Microsoft was ardent in what it called the “world’s leading professional cloud” merging with the “world’s leading professional network”. Microsoft CEO Satya Nadella bagged his first big purchase by banking in LinkedIn. The work-focused social network is used by about 43 million users worldwide and was acquired in an all-cash transaction for $26.2 billion by Microsoft. LinkedIn will continue to maintain its brand independence, but will now report to Nadella. Let us understand this acquirement better.
Why Microsoft wanted to buy LinkedIn
LinkedIn is a rapidly expanding professional network that has gained unmatched popularity. The social network has been bought by Microsoft for a per share value of $196, summing up to a $26.2 billion cash transaction. The reason behind Microsoft’s heavy investment in acquiring LinkedIn can be related to multiple factors like:
- LinkedIn’s growth rate of 19% per year totaling to 43 billion users worldwide.
- 105 million unique visitors each month with a 9% year over year growth.
- 101 percent growth rate with 7 million active job listings.
- 45 billion quarterly member page views and 60 percent mobile usage.
- LinkedIn’s treasure chest full of meaningful user data, which is unparalleled and powerful.
- Enterprising for Microsoft will be easier with the resources that LinkedIn holds.
Other Social networks that have been acquired by companies
In the past, many companies have purchased other networks as strategic business moves. The list includes the purchase of Tumblr by Yahoo, Vine acquired by Twitter and the famous $19 billion dollarpurchase of Whatsapp by Facebook. The best examples of companies purchasing other business ventures in networking are the thoughtful acquisition of Instagram by Facebook at $1 billion and the $1.65 billion transactions to cash-in YouTube by Google.
How Microsoft plans on using LinkedIn
To a number of business analysts, the Microsoft overtaking LinkedIn news is bigger than it seems. When compared to Google in terms of total business deals, this acquisition gives Microsoft an edge that Google may find difficult to counter.
- Going Mobile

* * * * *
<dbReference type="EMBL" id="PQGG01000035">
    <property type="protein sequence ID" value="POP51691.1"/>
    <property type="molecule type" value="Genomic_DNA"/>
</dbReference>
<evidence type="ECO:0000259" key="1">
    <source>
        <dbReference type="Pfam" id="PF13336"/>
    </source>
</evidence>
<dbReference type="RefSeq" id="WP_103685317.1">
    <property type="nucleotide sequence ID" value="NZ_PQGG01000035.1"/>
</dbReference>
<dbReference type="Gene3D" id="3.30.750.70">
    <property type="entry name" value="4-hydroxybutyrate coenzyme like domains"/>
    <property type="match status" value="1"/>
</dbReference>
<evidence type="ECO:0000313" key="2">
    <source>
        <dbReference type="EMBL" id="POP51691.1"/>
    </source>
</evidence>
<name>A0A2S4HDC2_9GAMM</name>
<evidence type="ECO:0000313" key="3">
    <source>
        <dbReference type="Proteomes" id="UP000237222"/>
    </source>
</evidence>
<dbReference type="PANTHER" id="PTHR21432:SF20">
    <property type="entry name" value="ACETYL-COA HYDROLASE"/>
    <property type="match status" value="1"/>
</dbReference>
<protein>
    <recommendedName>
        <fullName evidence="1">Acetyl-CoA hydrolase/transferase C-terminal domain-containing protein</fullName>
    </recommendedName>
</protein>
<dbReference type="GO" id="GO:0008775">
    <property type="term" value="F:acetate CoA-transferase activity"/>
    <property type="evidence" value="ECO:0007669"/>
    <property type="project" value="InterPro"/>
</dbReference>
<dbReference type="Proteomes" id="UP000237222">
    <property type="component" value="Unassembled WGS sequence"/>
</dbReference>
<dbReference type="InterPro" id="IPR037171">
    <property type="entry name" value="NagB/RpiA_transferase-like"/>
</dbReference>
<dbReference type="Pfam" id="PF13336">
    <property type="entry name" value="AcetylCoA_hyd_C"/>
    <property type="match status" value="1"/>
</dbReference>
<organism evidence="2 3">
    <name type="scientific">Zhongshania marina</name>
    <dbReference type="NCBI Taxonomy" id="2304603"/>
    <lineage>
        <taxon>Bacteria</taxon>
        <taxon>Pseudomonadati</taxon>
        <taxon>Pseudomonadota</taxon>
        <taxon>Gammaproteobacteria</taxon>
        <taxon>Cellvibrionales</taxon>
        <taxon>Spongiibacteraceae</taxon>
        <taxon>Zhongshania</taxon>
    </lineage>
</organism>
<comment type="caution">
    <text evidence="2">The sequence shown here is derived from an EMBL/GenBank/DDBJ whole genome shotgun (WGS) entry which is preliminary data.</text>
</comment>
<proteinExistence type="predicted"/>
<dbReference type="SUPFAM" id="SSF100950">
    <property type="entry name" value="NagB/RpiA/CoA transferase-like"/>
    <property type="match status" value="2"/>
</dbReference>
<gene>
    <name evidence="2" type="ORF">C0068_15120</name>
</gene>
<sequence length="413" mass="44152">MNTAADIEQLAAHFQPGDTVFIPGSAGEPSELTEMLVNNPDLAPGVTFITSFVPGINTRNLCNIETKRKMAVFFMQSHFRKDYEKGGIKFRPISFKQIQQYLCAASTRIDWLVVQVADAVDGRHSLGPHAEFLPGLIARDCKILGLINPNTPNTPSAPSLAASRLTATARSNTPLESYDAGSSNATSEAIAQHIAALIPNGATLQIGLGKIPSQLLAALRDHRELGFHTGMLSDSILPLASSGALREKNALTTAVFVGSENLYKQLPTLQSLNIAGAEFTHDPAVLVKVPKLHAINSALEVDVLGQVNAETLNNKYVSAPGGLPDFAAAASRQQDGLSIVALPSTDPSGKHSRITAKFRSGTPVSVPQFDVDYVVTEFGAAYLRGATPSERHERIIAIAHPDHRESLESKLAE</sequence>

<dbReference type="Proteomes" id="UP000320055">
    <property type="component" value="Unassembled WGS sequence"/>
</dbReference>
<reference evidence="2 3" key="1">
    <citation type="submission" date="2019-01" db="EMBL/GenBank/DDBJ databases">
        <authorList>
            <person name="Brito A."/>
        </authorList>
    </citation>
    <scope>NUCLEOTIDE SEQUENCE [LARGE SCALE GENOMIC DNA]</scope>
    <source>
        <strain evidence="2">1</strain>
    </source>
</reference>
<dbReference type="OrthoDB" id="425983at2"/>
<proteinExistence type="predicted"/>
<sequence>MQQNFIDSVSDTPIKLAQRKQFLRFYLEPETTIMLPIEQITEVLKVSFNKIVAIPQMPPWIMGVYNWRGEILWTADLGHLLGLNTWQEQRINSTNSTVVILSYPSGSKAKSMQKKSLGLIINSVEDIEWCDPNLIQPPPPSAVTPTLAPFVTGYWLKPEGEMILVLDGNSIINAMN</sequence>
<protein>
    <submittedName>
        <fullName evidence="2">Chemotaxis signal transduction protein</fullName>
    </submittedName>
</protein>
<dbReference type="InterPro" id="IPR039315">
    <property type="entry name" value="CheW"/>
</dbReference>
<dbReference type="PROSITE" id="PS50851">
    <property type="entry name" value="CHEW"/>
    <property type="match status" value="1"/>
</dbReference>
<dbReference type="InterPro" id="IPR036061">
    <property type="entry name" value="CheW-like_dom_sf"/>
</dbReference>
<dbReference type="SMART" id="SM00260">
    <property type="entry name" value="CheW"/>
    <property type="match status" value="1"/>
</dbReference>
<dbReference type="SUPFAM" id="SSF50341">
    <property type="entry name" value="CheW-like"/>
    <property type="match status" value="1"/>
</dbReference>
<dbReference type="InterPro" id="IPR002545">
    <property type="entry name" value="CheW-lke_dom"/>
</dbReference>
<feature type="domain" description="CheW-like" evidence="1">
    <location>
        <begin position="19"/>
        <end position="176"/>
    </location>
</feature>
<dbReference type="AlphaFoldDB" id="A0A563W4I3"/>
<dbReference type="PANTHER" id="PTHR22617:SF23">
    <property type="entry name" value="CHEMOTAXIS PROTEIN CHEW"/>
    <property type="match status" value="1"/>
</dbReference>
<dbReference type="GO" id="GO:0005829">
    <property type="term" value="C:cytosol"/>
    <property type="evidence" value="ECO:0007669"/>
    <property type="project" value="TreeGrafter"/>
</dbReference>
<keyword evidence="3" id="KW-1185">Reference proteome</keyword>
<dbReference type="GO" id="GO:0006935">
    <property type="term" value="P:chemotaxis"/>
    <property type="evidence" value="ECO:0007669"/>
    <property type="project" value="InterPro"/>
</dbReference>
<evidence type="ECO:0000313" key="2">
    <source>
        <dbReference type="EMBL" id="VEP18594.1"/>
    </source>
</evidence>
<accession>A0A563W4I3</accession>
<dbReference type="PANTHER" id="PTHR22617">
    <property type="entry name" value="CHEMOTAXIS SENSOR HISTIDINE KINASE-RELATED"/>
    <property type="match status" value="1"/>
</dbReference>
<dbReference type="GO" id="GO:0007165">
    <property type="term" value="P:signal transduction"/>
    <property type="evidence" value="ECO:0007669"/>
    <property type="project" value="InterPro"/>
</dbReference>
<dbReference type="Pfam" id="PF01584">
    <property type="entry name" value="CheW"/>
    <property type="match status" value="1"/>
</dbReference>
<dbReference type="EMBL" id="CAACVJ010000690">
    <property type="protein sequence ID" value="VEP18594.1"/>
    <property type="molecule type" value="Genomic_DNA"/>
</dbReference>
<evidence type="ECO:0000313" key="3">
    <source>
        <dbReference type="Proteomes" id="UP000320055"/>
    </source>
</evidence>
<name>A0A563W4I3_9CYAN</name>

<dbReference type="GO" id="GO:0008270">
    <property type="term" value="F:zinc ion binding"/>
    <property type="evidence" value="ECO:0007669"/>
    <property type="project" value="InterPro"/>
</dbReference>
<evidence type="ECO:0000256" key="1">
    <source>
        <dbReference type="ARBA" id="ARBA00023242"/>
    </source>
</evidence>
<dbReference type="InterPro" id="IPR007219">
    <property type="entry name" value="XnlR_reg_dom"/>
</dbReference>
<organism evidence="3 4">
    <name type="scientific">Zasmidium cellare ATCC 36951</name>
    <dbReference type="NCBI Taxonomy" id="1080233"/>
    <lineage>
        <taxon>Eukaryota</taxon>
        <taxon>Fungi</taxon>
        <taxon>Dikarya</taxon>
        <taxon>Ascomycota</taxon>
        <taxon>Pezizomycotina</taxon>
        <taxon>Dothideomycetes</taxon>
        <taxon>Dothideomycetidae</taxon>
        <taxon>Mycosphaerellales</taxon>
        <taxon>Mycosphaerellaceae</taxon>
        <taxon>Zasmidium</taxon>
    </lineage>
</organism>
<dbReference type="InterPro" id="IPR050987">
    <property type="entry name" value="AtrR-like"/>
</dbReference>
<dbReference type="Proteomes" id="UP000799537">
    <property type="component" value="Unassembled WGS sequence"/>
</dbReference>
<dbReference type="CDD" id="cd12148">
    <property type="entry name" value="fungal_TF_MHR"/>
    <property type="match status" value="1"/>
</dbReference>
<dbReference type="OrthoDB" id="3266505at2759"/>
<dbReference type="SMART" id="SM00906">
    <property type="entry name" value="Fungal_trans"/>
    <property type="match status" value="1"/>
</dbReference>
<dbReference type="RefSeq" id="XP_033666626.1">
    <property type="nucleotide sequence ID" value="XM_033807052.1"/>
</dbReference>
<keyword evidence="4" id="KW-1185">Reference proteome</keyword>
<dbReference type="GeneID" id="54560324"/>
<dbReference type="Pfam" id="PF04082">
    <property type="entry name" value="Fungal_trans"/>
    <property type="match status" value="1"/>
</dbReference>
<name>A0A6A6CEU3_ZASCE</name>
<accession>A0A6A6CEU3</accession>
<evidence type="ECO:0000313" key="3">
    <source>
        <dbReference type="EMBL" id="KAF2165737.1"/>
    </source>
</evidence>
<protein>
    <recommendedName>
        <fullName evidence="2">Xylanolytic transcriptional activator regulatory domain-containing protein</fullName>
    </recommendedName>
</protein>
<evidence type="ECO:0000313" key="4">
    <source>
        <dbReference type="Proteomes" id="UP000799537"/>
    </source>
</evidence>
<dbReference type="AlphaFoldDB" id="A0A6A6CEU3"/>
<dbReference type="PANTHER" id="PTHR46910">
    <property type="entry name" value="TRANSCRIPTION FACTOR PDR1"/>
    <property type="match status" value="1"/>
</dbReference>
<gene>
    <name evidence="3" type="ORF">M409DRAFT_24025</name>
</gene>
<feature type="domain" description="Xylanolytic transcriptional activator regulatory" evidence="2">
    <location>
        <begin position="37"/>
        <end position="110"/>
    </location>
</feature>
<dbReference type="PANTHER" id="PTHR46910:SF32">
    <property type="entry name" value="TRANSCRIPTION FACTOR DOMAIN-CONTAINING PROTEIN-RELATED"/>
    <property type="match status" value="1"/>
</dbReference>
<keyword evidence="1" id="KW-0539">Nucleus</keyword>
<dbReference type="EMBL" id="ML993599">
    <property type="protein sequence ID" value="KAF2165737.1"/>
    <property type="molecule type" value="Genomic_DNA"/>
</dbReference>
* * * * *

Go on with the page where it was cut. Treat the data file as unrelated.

While giants such as Google and Facebook have investments in social networking and are major shareholders in the industry, Microsoft had till date lacked a mobile network. While LinkedIn holds a great promise in its long-term mobile usage, Microsoft’s lack of abilities in the field can drive users off. It will be fundamental to the success of both companies to focus intensely on the mobile dimension for the professional network. It will not take time for users to move on if the mobile ecosystem gets outdated.
- Mobile ads network
While LinkedIn places Microsoft at a level with Facebook and Google in the social networking arena, the Windows maker is still short to none in their ads networking department. Google and Facebook are both seeing tremendous growth credited to their social ads networking, and Microsoft is quietly standing empty handed in a corner. To utilize the power of LinkedIn, Microsoft will need another purchase in the near future.
- Selling enterprise applications via LinkedIn
Research analyst, Scott Denne believes that this monopoly will be used by Microsoft to sell its applications to professionals in the business. He also claims that this shift will be a slow process, to avoid scaring the members off. Because Windows products are not the rage they were once, Microsoft will be leveraging LinkedIn’s viewership and data collection to power business sales and marketing of its enterprise applications.
When LinkedIn acquired Lynda, they were aiming to create a single destination for professional growth and learning. Microsoft will be using this new acquisition as a tool to sell its enterprise applications. It will also use Lynda to promote learning about Microsoft’s networking tools, all-in-all promoting sales.
By the end of this calendar year, LinkedIn will rest in Microsoft’s pocket. A pricey but much-needed achievement for the Windows makers, this new deal is expected to help Microsoft in jumping back into the market and crossing over from mere software makers to social networking giants.